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World - Can we engineer our way out of the planetary problems we've engineered our way into?

Elizabeth Kolbert’s beautifully written new book Under a White Sky reports from the planetary front lines where modern civilization is colliding with nature and where thoughtful people are working hard to soften the impact.

September 19, 2018

“At this point it might be prudent to scale back our commitments and reduce our impacts,” she writes. “But there are so many of us—as of this writing nearly eight billion—and we are stepped in so far, return seems impracticable.” If we are unable to retreat and cannot remain where we are, how do we advance? Kolbert is a top journalist, but she is no pundit, and she offers no easy answers.

The book begins with a visit to the canals of Chicago. The Mississippi River basin and the Great Lakes basin were two distinct and biologically separate drainage basins until a little more than a century ago, Kolbert reveals, but early in the 20th century, canals were built, connecting Lake Michigan to a tributary of the Mississippi River.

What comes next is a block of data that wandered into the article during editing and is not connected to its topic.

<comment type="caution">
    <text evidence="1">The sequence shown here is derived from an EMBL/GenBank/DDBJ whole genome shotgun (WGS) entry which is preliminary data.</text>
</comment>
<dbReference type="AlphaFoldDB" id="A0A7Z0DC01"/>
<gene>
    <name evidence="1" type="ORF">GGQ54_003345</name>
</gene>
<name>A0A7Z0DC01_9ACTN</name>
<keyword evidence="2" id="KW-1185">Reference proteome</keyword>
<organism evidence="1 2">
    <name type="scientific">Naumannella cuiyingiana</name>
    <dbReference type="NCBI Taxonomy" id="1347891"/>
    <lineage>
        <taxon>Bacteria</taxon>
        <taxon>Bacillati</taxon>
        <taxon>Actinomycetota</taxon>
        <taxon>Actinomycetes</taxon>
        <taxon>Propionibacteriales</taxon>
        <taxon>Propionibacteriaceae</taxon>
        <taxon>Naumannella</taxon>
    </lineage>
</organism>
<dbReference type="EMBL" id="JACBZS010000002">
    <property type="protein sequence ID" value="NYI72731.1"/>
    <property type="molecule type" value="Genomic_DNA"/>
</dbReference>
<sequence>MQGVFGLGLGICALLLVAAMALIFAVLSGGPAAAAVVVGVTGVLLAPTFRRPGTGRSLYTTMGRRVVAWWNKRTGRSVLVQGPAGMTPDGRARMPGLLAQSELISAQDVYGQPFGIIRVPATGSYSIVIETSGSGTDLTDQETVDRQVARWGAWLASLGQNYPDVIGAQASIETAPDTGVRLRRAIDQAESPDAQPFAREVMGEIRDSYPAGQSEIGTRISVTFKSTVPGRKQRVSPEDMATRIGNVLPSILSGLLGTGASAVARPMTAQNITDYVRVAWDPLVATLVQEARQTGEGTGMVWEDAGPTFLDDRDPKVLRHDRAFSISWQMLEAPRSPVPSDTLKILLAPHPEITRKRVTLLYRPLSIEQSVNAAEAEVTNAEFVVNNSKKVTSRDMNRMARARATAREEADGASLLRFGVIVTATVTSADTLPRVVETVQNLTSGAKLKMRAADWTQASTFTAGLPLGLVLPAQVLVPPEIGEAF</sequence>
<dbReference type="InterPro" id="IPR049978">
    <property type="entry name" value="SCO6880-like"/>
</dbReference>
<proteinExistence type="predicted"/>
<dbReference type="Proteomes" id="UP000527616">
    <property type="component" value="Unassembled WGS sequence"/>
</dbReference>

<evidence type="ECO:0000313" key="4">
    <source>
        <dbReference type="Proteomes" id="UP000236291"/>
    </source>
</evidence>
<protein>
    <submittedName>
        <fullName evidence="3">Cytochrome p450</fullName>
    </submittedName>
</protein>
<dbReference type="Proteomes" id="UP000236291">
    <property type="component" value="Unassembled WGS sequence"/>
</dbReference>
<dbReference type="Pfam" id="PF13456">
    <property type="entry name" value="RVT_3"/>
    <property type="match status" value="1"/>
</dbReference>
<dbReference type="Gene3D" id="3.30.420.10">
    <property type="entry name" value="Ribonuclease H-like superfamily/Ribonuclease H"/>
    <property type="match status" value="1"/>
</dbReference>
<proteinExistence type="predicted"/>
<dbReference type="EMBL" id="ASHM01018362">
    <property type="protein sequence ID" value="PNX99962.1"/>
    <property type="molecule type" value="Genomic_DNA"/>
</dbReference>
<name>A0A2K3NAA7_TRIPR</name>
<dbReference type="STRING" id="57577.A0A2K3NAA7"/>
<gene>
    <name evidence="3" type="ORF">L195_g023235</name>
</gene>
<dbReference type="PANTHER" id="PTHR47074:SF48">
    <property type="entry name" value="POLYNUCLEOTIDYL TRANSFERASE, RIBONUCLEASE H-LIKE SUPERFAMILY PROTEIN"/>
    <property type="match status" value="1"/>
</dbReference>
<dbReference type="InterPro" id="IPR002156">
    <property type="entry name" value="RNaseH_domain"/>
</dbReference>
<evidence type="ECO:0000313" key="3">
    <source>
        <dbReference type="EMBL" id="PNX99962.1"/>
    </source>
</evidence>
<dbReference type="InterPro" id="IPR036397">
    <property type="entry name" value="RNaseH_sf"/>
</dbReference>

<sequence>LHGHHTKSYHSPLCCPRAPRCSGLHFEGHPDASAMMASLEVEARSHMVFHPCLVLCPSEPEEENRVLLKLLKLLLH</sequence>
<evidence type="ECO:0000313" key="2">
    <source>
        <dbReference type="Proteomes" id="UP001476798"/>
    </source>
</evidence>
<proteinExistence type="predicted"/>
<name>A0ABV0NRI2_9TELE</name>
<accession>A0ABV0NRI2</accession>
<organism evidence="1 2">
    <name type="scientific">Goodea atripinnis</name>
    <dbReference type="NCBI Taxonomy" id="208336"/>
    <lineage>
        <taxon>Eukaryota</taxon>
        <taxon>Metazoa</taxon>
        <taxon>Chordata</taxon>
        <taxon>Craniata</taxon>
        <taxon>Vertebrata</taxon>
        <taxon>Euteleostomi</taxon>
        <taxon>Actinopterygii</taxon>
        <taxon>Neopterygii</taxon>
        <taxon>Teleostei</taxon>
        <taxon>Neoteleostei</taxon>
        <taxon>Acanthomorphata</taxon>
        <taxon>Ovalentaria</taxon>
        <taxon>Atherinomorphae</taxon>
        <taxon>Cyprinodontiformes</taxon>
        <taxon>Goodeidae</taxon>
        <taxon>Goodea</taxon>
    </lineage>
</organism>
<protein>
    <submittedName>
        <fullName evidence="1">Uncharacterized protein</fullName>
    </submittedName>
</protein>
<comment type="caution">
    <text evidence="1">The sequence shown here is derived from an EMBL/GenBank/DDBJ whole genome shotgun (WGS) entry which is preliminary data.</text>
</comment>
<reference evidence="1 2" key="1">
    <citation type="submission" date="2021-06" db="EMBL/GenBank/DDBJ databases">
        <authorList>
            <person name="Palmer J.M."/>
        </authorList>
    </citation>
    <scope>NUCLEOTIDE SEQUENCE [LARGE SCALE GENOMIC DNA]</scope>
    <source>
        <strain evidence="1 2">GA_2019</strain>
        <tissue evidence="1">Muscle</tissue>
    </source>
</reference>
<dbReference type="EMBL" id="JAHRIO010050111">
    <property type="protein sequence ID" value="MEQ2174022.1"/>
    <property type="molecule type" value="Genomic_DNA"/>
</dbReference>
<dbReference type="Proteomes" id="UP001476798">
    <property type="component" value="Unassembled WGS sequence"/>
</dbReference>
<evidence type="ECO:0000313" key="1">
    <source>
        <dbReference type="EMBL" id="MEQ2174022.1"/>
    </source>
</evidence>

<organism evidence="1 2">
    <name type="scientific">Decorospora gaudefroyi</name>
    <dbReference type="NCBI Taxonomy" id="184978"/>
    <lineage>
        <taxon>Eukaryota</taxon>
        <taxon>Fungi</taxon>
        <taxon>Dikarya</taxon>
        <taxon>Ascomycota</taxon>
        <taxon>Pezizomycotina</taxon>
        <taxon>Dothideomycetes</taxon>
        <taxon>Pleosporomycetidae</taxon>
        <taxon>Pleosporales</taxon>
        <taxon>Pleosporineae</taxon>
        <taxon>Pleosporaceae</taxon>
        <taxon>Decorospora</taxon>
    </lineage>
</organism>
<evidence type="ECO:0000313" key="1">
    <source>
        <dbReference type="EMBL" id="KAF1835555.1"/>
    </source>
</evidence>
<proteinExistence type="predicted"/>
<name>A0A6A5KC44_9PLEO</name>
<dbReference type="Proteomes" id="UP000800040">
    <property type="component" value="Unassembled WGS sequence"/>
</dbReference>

For most of the past century, the canal was too polluted to allow much biological transfer, but with the passage of the Clean Water Act, it has become passable by fish in recent decades, resulting in a bidirectional invasion of species into previously distinct habitats. To mitigate this problem, engineers have deployed devices in the canal to create an electric field that shocks species attempting to cross between the two waterways. A “bubble barrier” that uses water bubbles and sound as a deterrent, with an estimated cost of $775 million, is also in the works.

From the canals of Chicago, Kolbert takes readers south to New Orleans and the Mississippi River delta. Once a freely meandering river, seasonally flooding and dropping sediment, the Mississippi was gradually tamed and its free flows channeled. Deprived of sediment and undermined by oil and gas drilling, coastal land now sinks into the sea. “Every hour and a half, Louisiana sheds another football field’s worth of land,” Kolbert writes.

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